Vingt belles années
A positive appraisal of an extraordinary experience, but above all a tribute to the last Amazonian Indians still living in freedom. This is the gist of a new book by René Fuerst, an eminent ethnologist from Geneva, which condenses his observations over a large portion of his life dedicated to the indigenous populations of Amazonia. A kind of visual autobiography, passing through the central regions of Brazil, especially the Mato Grosso and the deepest Amazonian forest, and covering encounters with inhabitants, research projects, and trips to gather objects of ethnographic interest that have enriched the collections of European museums, particularly the Musée d’ethnographie in Geneva.
His black-and-white photographs capture and illustrate a wealth of encounters over a twenty-year period, dwelling on faces, bodies, and ceremonies, in some cases sedate and in others involving dances. The pictures also explore daily life and its inherent dignity, displayed through the objects that give it resonance, cajoling the reader into serious reflection on Lévi-Strauss’s notoriously tristes tropiques.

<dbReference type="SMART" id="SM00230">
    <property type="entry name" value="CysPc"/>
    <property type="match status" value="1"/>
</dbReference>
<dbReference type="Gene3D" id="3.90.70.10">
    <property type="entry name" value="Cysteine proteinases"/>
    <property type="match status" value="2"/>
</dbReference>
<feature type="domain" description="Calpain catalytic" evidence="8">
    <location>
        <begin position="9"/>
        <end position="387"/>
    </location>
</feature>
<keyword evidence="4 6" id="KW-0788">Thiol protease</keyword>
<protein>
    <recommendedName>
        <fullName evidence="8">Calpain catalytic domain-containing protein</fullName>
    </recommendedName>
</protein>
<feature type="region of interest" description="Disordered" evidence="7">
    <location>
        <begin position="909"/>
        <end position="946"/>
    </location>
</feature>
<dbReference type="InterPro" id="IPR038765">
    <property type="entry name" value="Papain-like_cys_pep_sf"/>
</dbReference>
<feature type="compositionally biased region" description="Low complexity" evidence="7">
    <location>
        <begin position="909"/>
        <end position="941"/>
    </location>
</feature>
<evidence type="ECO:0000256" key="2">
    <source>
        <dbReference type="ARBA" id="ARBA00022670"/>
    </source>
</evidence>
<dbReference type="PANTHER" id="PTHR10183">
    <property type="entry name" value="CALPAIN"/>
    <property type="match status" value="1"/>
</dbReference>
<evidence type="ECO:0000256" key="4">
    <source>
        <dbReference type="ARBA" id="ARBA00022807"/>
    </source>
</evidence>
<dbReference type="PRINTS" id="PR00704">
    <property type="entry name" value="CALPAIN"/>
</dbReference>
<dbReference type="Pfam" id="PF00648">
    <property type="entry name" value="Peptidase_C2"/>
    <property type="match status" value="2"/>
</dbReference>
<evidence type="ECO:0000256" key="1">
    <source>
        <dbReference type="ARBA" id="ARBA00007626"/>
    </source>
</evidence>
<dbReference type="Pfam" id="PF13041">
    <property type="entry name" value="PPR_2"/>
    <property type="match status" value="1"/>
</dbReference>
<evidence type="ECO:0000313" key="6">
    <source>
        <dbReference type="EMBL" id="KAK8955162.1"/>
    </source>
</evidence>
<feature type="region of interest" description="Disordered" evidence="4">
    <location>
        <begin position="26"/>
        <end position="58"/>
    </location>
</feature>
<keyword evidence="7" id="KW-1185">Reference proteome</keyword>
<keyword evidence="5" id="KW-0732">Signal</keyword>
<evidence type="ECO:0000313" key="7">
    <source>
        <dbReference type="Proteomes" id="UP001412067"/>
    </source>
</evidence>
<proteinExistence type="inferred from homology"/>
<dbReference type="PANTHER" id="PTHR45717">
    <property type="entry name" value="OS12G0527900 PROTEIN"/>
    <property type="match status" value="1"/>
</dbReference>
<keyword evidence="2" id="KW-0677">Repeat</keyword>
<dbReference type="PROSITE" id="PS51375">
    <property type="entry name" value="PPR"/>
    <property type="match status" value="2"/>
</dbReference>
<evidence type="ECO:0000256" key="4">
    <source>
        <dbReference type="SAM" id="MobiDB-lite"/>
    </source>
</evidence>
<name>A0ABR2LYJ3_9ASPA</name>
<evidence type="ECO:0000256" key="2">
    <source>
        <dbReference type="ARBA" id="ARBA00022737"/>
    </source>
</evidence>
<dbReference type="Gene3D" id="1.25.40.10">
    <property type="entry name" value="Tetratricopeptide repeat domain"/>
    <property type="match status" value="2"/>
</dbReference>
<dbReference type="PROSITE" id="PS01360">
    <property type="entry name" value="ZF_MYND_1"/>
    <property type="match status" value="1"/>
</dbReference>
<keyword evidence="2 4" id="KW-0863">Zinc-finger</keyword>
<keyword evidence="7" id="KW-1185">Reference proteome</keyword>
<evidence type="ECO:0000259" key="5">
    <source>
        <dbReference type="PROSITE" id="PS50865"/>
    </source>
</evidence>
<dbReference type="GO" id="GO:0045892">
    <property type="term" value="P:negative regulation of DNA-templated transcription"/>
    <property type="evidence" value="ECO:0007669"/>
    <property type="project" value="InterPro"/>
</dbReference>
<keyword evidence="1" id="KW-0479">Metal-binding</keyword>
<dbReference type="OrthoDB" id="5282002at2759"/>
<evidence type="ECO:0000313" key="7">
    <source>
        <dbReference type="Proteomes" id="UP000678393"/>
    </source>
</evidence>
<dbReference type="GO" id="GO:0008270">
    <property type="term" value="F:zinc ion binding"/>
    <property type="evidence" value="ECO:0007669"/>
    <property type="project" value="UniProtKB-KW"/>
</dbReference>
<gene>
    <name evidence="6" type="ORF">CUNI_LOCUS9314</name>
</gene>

René Fuerst was born in 1933 and is an ethnologist specializing in Amazonian tribes, with whom he has lived at various times between 1955 and 1975, writing books and making documentaries and recordings. He was an independent researcher from 1983 to 1998 and is now a curator at the Musée d’ethnographie in Geneva. He was a member of the investigatory missions established by the International Committee of the Red Cross (1970) and the Anti-Slavery International(1972) in London. He was refused entry by the Brazilian authorities in 1975 on account of his criticism of their policy towards the indigenous population. 5 Continents has already published his Yanomami. Premiers et derniers amazoniens (2011), Indiens d’Amazonie. Réminiscences d’un passé lointain (2008), and Xikrin. Hommes oiseaux d’Amazonie (2006).